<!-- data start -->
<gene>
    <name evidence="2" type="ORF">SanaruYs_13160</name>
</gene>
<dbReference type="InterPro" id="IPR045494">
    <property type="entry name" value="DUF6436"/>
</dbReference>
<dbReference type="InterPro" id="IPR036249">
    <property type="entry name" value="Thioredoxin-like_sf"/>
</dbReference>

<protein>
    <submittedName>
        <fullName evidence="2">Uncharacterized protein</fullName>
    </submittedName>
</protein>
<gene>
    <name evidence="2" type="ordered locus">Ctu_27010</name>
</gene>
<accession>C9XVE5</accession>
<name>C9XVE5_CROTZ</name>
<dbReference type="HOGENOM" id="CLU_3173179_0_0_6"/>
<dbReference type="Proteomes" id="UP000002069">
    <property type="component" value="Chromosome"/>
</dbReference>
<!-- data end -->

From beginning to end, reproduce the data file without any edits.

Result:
<gene>
    <name evidence="2" type="ORF">SanaruYs_13160</name>
</gene>
<dbReference type="InterPro" id="IPR045494">
    <property type="entry name" value="DUF6436"/>
</dbReference>
<dbReference type="InterPro" id="IPR036249">
    <property type="entry name" value="Thioredoxin-like_sf"/>
</dbReference>

<protein>
    <submittedName>
        <fullName evidence="2">Uncharacterized protein</fullName>
    </submittedName>
</protein>
<gene>
    <name evidence="2" type="ordered locus">Ctu_27010</name>
</gene>
<accession>C9XVE5</accession>
<name>C9XVE5_CROTZ</name>
<dbReference type="HOGENOM" id="CLU_3173179_0_0_6"/>
<dbReference type="Proteomes" id="UP000002069">
    <property type="component" value="Chromosome"/>
</dbReference>